In 1989, after the discoveries of the Lp(a) cholesterol molecule (circa 1964) and its lysine binding sites (circa 1987), Linus Pauling and his associate Matthias Rath formulated a unified theory of heart disease and invented a treatment. Vitamin C and lysine (and proline) in large amounts become Lp(a) binding inhibitors that restore vascular health and are patented to destroy atherosclerotic plaques

Humans have a genetic mutation (GULO genetic defect in primate DNA) that make them one of the few species that fail to synthesize ascorbic acid (vitamin C). The theory that Cardiovascular Disease (CVD) is related to a deficiency of vitamin C was first proposed by the Canadian physician G. C. Willis in 1953. He found that atherosclerotic plaques form over vitamin-C-starved vascular tissues in both guinea pigs and human beings.

Willis devised a method of photographing plaques with X-rays and observed that atherosclerotic plaques were not uniformly distributed throughout the vascular system; rather these “blockages” are concentrated near the heart, where arteries are constantly bent or squeezed. Imagine stepping on your garden hose a thousand times a day.  You will soon notice cracks in the wall of the garden hose. This is the same process that happens in the artery

Another Canadian, Paterson, had found that the tissues of heart patients were generally depleted of vitamin C, and it was well known that vitamin C is required for strong and healthy arteries. Willis reasoned that only the mechanical stress caused by the pulse could explain the typical pattern of atherosclerosis. To Willis, the body was laying down plaque precisely where it was needed in order to “patch over” the tiny cracks from the bending of the arteries.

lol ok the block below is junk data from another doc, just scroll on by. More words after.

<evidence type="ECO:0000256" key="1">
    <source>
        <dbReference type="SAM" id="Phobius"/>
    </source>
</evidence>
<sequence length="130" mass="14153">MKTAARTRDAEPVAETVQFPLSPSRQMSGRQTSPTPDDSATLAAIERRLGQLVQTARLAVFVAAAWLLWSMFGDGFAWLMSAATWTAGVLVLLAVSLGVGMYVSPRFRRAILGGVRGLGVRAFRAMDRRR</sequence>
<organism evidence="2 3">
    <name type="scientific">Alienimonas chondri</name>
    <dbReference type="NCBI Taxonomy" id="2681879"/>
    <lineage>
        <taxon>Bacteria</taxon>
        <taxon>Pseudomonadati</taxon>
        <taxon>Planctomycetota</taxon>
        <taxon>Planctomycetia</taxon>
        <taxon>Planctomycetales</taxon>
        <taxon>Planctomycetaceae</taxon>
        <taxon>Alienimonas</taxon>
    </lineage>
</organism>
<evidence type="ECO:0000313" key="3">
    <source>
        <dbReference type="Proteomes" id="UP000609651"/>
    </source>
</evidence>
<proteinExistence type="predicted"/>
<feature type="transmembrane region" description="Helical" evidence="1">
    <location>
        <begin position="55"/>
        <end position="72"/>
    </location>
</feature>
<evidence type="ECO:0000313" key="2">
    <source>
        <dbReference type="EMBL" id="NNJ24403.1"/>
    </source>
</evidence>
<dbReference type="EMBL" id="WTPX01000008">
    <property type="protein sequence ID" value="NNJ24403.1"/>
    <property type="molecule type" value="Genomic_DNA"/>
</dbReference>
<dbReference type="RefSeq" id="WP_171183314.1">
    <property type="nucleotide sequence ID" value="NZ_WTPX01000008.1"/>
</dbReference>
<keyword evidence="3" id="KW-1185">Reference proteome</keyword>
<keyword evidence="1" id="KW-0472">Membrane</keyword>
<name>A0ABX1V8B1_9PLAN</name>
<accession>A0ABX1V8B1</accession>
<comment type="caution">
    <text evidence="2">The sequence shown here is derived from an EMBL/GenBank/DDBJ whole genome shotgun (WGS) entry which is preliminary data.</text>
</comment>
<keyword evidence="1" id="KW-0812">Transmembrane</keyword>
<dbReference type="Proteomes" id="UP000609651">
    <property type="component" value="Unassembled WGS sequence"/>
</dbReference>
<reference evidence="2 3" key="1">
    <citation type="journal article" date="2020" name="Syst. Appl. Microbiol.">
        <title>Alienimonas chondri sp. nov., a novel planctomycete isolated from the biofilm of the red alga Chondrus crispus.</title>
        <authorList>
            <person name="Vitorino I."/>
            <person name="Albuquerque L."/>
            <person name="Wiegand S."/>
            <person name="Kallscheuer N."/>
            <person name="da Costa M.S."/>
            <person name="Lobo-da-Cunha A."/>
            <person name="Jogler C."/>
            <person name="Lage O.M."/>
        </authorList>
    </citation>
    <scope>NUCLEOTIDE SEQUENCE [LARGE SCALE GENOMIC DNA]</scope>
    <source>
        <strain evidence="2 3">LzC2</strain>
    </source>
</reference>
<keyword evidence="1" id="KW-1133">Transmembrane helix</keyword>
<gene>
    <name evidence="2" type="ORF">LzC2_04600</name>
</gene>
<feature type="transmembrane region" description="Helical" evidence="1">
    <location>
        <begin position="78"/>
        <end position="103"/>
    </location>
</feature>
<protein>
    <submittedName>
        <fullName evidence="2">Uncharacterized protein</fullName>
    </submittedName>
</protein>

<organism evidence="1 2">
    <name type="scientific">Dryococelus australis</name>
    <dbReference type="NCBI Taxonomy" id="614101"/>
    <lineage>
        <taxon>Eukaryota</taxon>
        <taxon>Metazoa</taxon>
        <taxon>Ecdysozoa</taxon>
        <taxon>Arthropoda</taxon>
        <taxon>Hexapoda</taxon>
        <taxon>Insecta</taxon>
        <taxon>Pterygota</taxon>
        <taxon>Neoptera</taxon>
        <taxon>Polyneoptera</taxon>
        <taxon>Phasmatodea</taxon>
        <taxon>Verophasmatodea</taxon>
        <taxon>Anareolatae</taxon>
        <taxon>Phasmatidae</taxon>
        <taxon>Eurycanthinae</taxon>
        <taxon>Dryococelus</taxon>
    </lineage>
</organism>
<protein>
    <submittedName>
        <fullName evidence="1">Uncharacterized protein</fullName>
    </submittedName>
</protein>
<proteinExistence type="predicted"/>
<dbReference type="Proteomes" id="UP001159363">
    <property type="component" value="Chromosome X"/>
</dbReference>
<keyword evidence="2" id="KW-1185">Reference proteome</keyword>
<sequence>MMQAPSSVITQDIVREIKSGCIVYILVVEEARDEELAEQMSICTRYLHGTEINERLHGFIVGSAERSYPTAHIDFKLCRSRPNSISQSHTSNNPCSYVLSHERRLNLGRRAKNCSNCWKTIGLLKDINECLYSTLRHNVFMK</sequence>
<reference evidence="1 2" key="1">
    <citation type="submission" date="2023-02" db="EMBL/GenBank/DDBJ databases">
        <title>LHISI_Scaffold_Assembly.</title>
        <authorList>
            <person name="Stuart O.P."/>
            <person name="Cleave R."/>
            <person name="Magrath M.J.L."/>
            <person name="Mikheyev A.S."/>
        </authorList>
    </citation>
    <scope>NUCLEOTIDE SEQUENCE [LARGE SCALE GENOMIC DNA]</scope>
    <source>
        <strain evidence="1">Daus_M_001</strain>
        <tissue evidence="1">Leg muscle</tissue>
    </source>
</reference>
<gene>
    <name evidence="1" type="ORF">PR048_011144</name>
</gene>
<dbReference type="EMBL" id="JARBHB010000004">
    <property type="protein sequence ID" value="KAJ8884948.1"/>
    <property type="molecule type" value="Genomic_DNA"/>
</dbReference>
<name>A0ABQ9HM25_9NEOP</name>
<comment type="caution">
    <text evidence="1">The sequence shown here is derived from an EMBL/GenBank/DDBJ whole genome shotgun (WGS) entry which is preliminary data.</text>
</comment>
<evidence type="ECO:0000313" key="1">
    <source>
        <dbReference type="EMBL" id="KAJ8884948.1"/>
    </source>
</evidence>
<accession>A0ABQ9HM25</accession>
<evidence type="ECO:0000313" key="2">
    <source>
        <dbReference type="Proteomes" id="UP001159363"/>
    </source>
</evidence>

By the late 1980s, medical researchers confirmed that heart disease begins with a lesion or crack in the arterial wall. Then a variant of the so-called “bad” LDL cholesterol called lipoprotein(a), or Lp(a), was studied and found to be really bad.  Lp(a) is sticky because of receptors on the surface of the molecule called lysine binding sites. Work that led to the 1987 Nobel prize in medicine discovered that lysine (and proline) binding sites cause the formation of atherosclerotic plaques. Then, Beisiegel et. al. in Germany examined plaques post mortem and found only Lp(a), not ordinary LDL cholesterol.

Lp(a) was the genetic difference between beings that suffer cardiovascular disease and those that do not. Lp(a) had evolved only in species that do not make their own vitamin C – e.g. humans and guinea pigs.

Pauling and Rath researched Lp(a). They discovered that it becomes elevated in guinea pigs deprived of vitamin C, but not in the controls. They realized that in most species, sufficient ascorbic acid will prevent cracks in the vessel wall, but in those species that suffer chronic low Vitamin C levels, Lp(a) had evolved to patch cracked blood vessels.